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2020 Ioniq EV Premium Plus in Intense Blue
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17 Posts
Discussion Starter #1
I own a 2020 Ioniq Electric and for 90% of the time, I use the car well within the available range and charge at home.

However, occasionally I will take a longer trip and need to charge on the go.

I've done it twice so far and both times it has been very frustrating because Ionity has a great network in Sweden but due to their pricing I am not able to use them. I can't justify 'joining' their little club to access their chargers, and the onboard "Find a charging station" in the car is basically useless because it will invariably try to direct me to an ionity charger.

My question is, given that Ionity were given huge grants to build out their network in Europe for EV owners, how can it be legal for them to then essentially limit access to that network for those of us who won't use it often enough to justify the monthly cost?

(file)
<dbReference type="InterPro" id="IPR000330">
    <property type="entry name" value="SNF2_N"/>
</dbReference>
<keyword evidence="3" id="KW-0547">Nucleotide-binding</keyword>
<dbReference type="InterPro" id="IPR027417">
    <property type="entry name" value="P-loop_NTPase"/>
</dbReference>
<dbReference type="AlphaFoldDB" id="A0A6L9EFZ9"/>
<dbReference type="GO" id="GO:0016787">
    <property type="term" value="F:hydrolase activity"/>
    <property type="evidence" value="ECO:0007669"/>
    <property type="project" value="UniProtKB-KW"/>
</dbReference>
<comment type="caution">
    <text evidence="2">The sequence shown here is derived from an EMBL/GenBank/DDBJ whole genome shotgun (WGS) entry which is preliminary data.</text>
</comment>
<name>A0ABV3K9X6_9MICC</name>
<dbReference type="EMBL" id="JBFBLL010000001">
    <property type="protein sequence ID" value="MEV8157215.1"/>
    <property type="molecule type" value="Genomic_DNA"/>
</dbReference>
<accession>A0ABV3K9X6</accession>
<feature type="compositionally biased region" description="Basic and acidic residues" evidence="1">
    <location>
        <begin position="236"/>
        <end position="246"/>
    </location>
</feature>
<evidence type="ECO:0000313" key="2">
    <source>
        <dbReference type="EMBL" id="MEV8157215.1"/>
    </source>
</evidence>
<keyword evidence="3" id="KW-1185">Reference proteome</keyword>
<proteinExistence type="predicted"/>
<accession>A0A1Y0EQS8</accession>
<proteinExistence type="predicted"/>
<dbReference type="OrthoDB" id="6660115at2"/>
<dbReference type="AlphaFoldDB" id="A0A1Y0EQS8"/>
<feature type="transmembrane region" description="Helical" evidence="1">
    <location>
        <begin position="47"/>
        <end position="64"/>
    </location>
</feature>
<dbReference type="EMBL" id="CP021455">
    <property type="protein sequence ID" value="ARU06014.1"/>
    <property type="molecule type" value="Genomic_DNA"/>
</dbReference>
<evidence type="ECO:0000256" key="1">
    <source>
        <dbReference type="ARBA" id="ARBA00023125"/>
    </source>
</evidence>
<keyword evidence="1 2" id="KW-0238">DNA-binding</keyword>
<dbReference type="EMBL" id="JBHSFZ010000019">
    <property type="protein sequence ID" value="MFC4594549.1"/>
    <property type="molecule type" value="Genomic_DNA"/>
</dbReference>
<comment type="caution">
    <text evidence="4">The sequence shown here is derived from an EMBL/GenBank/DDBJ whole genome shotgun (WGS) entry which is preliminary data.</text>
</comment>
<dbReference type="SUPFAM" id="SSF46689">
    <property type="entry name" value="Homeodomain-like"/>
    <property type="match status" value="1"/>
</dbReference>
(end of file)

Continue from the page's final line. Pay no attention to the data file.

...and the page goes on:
Other networks do exist, but the chargers at each site are limited (1 or 2 in the places I've visited) and I have therefore needed to wait. Also my choices for charging locations are now limited as I have to exclude all ionity charging stations.

Is anyone aware of any political involvement in this to force Ionity to rethink their pricing? Given they took public money to build their network, and now it's a private member only club, my feeling is that they should give that money back, or put a stop to this private membership nonsense.

Thoughts?

P.
 

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PHEV 2018
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60 Posts
The current system of having to have an app on your phone which attempts to tie you to a single suppler is not attractive to me.